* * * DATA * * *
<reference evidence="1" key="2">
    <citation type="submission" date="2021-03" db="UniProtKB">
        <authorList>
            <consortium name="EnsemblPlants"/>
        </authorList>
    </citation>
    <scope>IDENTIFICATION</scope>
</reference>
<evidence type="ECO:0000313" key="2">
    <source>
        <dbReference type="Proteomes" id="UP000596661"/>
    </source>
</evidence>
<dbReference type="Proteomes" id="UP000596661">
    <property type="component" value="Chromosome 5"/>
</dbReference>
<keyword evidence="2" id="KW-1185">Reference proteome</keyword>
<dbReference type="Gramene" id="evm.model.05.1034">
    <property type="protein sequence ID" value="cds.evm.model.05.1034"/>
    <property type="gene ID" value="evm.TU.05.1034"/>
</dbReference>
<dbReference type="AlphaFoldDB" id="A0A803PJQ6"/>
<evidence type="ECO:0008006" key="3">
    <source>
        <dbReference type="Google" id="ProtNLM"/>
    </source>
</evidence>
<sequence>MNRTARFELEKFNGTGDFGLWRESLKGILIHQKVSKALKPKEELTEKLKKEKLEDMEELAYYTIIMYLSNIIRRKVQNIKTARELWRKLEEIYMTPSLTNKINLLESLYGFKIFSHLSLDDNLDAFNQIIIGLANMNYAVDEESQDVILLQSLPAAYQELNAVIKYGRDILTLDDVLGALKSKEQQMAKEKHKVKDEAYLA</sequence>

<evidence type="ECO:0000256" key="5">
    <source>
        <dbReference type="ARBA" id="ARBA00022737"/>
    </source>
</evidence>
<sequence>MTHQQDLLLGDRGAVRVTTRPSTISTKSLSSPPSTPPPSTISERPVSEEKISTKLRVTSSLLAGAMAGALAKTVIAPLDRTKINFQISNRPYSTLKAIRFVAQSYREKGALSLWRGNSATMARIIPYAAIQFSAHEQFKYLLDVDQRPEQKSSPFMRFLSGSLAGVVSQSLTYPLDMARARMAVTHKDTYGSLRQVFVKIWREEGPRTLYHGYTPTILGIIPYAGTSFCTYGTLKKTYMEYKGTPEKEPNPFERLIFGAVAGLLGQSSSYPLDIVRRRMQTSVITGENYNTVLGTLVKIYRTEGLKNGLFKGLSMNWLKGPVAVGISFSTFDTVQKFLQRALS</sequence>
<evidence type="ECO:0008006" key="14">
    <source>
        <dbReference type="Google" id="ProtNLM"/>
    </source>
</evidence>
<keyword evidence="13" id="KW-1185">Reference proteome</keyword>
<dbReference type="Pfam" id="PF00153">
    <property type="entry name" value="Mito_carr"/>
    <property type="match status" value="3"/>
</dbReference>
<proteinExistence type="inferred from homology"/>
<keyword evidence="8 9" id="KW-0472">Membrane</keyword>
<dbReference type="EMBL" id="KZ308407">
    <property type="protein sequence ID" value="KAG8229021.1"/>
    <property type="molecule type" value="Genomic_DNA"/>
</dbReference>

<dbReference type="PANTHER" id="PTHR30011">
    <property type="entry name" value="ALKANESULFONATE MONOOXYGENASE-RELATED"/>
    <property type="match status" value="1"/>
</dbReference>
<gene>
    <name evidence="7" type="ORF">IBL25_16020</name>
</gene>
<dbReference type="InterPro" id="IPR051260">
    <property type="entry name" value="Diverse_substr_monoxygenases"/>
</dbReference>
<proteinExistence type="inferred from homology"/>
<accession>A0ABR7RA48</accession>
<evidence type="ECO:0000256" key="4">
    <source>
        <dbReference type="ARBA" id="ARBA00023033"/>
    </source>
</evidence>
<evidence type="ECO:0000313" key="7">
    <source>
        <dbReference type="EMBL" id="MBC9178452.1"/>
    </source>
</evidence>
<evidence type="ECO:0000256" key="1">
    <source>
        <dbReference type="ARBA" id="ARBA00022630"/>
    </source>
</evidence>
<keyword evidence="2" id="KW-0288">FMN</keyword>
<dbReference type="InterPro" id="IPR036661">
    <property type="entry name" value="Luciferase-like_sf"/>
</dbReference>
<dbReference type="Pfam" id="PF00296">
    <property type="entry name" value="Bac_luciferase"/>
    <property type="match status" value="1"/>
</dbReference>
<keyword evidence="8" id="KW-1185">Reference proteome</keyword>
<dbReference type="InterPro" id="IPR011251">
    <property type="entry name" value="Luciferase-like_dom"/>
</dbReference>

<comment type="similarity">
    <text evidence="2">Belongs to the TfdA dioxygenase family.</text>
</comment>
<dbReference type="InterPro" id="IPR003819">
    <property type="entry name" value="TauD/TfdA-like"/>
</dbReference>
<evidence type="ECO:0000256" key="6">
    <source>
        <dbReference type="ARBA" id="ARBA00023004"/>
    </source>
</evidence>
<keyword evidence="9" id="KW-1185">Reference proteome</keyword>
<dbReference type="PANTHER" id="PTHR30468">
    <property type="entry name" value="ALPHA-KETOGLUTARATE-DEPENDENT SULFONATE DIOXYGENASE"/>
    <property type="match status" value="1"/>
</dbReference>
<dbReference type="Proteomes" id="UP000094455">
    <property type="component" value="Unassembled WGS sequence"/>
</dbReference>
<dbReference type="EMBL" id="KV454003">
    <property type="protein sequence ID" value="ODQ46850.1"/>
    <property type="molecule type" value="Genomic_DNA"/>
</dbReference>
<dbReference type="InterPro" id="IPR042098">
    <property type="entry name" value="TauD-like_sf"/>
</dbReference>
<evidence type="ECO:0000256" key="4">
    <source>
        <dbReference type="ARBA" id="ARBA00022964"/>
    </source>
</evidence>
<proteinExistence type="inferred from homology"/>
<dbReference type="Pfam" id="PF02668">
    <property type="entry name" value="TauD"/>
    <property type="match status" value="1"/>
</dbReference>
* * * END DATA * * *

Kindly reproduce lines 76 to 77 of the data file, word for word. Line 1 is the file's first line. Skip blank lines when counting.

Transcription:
    </source>
</evidence>